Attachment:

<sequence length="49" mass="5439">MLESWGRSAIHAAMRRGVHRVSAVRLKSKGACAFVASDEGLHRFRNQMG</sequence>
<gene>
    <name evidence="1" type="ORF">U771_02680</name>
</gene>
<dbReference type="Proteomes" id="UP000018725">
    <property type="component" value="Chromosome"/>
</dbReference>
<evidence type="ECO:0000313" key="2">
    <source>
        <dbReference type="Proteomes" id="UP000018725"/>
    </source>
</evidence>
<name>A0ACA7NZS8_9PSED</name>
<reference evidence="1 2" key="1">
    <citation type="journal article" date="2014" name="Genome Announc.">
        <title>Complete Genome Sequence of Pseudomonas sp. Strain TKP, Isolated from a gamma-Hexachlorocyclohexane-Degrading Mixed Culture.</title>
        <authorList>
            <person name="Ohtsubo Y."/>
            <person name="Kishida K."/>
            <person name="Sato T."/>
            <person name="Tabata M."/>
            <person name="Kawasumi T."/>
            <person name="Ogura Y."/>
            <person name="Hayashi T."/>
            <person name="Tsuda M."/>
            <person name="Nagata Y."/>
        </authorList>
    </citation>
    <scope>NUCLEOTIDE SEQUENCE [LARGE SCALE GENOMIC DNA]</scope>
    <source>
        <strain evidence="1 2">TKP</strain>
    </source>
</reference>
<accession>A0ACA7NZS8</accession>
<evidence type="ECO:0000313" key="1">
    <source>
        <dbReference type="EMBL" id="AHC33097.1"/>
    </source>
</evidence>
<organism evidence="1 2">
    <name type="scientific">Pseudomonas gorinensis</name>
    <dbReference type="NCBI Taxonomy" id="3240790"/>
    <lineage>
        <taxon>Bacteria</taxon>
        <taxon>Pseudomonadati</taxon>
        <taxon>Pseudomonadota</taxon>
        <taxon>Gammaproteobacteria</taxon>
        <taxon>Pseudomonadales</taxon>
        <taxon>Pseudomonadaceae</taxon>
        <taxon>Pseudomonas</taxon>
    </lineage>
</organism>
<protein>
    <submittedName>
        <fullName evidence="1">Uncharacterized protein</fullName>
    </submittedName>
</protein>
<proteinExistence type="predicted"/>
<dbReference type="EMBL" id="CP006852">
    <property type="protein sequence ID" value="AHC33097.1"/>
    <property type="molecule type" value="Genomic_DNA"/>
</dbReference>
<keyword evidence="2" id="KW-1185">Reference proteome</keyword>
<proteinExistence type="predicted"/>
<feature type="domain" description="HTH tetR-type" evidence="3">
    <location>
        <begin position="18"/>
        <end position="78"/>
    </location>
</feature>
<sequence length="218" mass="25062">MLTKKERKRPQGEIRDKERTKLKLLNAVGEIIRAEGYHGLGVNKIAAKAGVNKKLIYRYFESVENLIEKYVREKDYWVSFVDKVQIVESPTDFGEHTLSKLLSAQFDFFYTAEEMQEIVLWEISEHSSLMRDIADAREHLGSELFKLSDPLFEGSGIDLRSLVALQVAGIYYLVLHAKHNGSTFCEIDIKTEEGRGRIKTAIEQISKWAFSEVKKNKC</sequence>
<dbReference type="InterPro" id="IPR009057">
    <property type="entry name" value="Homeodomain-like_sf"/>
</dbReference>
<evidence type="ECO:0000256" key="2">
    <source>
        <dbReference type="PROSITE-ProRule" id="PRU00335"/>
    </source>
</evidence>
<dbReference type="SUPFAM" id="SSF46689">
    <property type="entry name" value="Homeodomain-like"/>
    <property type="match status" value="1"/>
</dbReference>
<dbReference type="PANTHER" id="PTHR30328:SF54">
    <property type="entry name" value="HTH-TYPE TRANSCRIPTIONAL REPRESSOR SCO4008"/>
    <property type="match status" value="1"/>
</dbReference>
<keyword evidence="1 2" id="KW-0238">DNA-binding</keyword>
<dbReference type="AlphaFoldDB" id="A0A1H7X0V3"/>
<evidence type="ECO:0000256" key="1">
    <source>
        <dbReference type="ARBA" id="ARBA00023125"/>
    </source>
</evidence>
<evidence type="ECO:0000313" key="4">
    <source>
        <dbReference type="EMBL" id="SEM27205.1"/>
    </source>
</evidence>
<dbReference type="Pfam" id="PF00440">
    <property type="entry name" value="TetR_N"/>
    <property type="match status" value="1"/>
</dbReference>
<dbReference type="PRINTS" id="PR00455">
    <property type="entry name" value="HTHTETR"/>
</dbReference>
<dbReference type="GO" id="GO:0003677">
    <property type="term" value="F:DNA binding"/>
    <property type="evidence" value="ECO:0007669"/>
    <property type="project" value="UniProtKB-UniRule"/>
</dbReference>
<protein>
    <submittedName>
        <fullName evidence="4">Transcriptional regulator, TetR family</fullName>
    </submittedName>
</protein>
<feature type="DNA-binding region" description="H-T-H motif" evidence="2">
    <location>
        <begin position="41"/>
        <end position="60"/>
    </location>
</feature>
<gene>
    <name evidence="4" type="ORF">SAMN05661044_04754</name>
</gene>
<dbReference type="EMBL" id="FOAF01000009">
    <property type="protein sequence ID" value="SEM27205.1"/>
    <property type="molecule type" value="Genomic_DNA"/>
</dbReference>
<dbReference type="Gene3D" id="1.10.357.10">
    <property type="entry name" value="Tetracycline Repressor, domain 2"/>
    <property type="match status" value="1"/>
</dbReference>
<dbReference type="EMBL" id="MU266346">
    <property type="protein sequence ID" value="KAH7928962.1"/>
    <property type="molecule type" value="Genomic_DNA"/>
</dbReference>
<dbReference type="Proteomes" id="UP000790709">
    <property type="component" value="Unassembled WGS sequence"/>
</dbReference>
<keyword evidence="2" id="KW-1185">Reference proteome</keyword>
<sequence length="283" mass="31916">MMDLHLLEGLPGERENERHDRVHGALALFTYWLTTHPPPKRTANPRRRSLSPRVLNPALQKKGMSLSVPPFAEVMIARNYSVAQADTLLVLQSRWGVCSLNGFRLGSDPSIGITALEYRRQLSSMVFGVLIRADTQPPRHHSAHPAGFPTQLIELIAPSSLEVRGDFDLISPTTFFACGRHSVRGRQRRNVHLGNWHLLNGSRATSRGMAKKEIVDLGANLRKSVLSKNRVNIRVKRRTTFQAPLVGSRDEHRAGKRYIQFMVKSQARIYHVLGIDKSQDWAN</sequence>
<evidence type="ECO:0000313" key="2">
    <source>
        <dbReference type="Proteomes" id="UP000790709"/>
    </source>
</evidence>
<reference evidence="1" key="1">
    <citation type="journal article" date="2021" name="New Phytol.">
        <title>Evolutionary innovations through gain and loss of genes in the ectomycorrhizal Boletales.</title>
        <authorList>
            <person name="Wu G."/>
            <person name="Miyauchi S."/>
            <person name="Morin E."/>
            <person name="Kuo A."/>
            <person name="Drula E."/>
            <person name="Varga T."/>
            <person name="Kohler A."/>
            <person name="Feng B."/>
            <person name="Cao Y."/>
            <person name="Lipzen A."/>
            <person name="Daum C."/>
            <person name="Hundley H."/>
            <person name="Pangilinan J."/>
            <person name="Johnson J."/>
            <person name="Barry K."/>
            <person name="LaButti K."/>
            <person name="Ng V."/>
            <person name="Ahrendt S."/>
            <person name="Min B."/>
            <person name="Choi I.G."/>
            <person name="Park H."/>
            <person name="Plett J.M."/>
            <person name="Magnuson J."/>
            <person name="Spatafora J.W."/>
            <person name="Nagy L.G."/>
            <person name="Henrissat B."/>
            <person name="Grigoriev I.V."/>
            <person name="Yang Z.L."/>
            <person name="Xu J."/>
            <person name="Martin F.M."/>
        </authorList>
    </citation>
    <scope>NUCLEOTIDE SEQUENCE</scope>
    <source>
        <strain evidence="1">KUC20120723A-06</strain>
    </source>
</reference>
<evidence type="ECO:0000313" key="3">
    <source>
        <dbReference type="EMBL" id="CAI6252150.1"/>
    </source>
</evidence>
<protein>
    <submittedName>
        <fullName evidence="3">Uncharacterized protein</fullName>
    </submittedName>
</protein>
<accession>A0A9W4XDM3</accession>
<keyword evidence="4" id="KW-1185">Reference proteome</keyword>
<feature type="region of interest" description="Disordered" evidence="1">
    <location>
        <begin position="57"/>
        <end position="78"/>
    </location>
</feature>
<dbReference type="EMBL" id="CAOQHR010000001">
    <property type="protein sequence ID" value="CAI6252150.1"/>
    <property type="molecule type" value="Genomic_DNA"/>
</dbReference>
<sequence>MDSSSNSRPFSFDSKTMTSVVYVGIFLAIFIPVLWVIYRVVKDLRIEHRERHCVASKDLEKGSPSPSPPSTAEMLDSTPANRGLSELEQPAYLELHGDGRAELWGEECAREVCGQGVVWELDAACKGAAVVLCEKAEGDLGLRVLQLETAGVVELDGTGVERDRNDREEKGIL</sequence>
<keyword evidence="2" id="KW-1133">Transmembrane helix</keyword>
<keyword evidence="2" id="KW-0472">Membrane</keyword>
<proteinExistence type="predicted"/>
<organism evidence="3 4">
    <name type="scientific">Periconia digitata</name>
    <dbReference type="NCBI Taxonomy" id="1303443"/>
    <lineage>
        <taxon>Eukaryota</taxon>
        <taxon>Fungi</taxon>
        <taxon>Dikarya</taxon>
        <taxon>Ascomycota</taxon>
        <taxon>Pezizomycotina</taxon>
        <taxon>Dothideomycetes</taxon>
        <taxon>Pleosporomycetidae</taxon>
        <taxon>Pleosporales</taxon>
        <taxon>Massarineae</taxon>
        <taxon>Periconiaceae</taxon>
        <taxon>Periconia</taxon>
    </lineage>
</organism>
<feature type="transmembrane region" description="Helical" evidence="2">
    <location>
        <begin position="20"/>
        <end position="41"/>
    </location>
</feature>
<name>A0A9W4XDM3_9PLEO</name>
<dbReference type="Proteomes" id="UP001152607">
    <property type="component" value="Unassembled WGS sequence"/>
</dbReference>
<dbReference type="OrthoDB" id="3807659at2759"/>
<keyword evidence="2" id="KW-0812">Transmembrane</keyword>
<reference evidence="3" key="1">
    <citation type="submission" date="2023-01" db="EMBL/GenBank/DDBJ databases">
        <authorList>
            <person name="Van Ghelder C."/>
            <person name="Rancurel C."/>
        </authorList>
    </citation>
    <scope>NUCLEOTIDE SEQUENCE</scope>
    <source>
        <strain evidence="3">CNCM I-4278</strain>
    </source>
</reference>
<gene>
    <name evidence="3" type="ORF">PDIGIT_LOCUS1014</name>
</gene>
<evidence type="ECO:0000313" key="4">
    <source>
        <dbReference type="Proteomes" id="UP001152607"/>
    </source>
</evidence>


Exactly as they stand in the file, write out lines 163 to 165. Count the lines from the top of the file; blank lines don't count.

            <person name="Hundley H."/>
            <person name="Pangilinan J."/>
            <person name="Johnson J."/>